Editorial: Expediting justice
It is up to the government to enact a series of reforms that can expedite justice, such as reducing the backlog of cases and streamlining overlapping and contradictory laws
Expediting justice is a major challenge for the entire government and particularly the justice ministry.
Delays and foot-dragging have long led even to the denial of justice and have rocked citizens’ trust in institutions.
A less discernible repercussion has to do with economic growth and the overriding image of a country that does not abide by the terms of the rule of law.
All of that often obstructs and has a negative impact on the daily life of citizens.
One must not forget that a flexible, extremely swift, and stable justice system contributes to building a state that can more easily attract investment. It helps ensure the smooth functioning of the state and improves its relationship with companies and citizens.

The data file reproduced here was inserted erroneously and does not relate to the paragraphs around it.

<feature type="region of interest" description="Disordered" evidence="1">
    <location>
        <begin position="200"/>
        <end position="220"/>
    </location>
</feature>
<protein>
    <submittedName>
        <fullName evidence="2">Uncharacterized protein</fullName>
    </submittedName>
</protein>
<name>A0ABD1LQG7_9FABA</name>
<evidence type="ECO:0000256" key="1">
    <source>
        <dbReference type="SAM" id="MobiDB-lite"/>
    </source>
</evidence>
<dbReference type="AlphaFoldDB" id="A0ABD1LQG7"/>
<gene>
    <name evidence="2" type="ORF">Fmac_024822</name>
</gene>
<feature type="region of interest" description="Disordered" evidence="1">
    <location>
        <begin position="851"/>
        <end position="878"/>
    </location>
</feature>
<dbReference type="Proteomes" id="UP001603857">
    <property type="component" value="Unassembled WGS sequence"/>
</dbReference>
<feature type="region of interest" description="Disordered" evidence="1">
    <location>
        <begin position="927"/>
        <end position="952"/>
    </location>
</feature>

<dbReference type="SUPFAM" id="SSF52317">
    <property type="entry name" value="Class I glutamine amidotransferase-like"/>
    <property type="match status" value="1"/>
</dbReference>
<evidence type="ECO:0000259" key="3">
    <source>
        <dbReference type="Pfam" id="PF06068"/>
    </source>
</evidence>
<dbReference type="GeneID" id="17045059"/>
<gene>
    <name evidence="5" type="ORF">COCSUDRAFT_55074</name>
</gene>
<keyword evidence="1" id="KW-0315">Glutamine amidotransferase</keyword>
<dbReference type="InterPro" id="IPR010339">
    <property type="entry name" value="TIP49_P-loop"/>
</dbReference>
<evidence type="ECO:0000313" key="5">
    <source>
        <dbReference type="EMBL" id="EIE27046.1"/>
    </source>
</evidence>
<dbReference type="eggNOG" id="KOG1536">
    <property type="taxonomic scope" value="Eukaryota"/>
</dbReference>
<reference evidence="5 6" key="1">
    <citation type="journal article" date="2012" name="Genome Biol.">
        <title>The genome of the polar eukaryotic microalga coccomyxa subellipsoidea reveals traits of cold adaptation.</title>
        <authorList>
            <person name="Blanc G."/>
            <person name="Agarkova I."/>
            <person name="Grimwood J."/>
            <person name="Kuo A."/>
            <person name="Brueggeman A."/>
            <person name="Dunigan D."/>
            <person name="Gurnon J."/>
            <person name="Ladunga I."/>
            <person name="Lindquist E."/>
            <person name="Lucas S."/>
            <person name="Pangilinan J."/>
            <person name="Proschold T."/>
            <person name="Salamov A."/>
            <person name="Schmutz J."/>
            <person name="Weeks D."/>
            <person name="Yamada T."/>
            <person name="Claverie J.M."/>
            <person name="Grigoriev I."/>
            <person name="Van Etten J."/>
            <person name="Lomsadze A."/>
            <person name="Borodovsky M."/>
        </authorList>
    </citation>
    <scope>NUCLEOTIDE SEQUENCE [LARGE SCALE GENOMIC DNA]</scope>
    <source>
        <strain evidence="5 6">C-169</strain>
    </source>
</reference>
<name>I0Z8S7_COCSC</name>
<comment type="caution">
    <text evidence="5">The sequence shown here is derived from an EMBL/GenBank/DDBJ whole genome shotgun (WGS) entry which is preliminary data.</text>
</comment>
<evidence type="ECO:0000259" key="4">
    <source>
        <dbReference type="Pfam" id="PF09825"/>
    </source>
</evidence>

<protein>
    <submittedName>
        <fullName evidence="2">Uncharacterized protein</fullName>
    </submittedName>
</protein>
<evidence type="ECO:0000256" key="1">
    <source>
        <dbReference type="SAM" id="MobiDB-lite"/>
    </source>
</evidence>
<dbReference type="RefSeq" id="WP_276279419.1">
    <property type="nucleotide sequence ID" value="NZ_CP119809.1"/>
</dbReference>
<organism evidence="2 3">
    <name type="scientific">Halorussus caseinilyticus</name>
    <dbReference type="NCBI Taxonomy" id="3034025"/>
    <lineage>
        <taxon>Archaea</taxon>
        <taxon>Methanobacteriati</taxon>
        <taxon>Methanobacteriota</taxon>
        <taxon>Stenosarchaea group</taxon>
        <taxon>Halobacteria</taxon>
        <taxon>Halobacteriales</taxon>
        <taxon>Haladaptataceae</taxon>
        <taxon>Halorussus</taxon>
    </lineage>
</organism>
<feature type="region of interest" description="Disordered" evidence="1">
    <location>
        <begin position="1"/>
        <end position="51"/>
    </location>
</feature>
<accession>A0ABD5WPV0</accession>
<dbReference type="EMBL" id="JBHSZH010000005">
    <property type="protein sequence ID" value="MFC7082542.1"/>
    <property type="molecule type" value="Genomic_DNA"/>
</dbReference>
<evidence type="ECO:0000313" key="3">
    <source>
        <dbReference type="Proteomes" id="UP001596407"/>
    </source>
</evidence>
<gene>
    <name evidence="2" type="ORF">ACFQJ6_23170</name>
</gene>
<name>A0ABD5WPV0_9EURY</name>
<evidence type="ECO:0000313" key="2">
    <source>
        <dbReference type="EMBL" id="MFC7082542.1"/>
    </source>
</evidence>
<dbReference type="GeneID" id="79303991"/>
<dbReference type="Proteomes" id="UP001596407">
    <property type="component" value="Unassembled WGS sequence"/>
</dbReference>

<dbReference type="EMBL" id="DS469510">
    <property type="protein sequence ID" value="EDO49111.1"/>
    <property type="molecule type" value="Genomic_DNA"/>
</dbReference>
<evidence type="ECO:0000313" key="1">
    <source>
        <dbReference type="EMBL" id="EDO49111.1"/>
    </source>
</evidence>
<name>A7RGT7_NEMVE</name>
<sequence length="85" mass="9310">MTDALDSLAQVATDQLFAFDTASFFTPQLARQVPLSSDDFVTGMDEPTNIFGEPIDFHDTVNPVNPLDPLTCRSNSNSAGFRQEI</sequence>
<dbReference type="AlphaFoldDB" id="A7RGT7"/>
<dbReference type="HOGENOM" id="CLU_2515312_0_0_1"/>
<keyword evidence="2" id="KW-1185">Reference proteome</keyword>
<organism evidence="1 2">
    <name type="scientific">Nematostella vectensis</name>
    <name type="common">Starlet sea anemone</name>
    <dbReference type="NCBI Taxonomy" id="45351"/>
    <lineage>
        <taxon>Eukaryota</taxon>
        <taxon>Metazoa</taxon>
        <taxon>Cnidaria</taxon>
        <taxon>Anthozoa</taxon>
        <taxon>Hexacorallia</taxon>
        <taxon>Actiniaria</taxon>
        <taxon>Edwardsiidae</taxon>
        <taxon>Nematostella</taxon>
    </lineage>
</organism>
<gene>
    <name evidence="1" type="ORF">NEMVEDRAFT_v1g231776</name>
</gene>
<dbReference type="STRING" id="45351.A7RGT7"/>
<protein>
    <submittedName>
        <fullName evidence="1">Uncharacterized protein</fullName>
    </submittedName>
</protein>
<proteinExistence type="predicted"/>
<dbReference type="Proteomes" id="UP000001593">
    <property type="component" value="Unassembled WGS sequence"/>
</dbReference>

It is up to the government to enact a series of reforms that can improve the situation, such as reducing the backlog of cases, streamlining overlapping and contradictory laws, and encouraging extra-judicial settlements through arbitration. Naturally, swiftness must be matched by quality in delivering justice.
In today’s digital era, and to the extent that institutions have matured, we can take a step forward and develop a corresponding culture among citizens who often go to court at the drop of a hat.
A better and fairer justice system is crucial as regards ensuring the quality of our democracy.